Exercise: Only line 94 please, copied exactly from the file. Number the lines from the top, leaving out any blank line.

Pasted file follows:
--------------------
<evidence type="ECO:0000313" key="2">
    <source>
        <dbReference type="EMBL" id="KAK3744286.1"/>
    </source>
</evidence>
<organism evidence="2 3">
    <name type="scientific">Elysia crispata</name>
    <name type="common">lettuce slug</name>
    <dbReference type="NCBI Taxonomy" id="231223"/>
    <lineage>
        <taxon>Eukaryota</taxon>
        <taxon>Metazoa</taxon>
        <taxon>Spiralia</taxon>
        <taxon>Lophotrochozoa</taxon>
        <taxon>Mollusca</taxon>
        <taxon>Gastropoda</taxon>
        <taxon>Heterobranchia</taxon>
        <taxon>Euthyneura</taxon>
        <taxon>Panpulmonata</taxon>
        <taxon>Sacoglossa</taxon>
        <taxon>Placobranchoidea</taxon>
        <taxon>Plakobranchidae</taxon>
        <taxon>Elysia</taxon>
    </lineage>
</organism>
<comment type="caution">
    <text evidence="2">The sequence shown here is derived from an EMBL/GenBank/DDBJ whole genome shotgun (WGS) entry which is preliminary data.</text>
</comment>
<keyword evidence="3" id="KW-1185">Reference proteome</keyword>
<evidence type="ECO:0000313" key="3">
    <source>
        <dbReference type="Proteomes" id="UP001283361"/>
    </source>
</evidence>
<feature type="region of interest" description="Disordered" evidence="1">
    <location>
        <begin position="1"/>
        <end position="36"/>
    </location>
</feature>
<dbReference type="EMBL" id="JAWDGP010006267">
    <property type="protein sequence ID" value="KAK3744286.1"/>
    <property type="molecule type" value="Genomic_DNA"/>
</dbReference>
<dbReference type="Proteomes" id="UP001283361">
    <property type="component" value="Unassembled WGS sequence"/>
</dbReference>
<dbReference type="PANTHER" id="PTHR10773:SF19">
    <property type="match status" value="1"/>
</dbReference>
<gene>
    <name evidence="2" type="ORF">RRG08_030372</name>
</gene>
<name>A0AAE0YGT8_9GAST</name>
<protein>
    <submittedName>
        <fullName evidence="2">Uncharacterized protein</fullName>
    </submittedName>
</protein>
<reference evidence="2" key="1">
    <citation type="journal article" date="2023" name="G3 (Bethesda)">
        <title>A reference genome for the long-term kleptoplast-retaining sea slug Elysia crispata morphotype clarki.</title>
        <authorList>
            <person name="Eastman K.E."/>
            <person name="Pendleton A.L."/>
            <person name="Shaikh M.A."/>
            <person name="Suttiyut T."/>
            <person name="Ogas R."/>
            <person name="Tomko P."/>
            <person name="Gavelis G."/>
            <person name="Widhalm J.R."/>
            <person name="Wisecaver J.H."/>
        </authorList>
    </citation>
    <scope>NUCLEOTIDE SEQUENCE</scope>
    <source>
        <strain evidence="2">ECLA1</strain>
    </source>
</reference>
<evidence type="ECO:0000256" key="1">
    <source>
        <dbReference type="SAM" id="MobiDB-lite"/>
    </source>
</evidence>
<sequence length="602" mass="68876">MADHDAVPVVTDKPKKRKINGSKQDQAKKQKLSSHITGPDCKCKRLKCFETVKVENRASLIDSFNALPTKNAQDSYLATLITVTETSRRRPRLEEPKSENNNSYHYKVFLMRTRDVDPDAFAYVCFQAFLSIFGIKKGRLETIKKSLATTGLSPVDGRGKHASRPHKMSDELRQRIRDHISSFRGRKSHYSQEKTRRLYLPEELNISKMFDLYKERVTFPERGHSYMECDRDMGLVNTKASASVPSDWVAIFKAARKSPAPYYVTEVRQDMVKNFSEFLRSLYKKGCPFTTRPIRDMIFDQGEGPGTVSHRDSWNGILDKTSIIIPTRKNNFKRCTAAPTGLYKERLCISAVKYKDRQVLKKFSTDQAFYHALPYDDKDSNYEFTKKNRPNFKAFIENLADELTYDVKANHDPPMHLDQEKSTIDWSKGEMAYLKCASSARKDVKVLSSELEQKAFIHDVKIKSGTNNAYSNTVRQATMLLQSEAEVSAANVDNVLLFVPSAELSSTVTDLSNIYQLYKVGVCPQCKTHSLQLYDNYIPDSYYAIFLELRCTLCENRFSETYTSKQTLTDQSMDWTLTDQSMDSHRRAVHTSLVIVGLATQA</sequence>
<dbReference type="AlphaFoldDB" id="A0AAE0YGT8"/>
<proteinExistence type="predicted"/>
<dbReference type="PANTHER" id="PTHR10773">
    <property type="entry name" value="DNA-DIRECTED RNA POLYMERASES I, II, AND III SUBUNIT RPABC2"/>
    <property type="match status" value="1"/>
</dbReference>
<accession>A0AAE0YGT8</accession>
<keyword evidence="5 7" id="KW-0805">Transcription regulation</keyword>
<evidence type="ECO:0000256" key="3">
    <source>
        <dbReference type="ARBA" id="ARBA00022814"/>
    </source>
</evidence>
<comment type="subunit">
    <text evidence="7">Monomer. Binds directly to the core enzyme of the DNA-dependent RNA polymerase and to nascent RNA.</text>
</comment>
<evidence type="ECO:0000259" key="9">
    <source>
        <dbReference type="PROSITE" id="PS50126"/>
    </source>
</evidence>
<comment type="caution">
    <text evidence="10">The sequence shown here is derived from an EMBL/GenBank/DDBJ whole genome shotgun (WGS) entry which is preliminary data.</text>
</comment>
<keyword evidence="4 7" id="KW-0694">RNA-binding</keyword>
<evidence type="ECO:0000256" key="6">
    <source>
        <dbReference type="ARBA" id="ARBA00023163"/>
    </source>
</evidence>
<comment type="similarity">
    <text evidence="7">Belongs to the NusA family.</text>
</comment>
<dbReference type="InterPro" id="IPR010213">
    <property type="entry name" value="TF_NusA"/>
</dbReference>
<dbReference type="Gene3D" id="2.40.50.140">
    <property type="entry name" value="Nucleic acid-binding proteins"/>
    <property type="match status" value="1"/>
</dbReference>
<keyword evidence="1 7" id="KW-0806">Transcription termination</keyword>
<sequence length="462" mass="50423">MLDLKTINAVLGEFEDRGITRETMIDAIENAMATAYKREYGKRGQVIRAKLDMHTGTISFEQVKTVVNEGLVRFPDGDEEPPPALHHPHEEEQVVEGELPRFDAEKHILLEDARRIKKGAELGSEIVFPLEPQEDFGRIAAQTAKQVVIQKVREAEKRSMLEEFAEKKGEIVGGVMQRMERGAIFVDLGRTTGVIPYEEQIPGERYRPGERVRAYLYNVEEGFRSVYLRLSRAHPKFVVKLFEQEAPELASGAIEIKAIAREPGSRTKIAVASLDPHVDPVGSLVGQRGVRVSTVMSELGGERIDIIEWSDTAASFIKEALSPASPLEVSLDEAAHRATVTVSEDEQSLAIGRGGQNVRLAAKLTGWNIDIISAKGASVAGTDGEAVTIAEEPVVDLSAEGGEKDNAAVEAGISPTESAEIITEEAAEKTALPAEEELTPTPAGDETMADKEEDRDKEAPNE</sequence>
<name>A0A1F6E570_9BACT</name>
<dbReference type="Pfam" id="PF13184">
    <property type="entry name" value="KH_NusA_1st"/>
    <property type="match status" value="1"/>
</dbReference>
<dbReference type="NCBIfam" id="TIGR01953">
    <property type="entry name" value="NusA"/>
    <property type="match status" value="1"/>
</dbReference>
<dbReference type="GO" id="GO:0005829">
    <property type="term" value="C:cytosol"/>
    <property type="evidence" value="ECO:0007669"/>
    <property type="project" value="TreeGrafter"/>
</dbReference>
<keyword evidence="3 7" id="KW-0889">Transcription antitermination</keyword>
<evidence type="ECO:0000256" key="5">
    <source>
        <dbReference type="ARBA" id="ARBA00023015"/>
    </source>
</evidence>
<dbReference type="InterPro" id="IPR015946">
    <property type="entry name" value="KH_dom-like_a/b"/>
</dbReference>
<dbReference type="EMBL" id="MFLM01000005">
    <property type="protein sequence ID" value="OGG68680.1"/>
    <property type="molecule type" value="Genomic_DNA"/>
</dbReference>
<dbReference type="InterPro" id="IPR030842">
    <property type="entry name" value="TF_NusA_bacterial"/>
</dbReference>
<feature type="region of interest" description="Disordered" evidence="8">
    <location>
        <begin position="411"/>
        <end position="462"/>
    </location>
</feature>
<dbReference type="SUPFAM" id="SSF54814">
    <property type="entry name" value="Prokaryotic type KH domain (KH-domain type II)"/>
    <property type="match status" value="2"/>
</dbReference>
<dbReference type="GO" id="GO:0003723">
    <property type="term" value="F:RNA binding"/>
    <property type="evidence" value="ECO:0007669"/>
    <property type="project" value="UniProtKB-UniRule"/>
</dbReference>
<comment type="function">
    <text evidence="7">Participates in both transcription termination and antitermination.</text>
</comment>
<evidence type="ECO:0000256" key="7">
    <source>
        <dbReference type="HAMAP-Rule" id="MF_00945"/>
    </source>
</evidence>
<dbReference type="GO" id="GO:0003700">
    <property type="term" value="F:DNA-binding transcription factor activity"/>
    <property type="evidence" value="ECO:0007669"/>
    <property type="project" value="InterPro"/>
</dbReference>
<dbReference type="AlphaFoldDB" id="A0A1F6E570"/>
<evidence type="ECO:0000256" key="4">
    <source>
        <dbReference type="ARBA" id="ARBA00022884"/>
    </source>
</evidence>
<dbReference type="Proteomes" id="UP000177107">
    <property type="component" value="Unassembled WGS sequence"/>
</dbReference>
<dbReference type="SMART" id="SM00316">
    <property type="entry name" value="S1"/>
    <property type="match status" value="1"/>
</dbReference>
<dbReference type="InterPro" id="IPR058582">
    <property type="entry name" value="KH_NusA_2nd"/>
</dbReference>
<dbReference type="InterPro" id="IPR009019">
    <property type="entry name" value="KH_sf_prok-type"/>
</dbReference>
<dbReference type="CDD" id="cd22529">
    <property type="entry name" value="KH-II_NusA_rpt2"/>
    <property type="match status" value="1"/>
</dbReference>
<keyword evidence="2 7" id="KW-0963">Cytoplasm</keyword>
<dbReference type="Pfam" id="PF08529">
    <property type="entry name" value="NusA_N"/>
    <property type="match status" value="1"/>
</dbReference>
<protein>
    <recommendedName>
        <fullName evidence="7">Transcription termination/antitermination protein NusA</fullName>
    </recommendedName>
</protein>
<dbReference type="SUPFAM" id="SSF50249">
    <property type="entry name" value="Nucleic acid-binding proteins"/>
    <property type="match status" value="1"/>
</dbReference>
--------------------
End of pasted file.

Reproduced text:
<evidence type="ECO:0000256" key="3">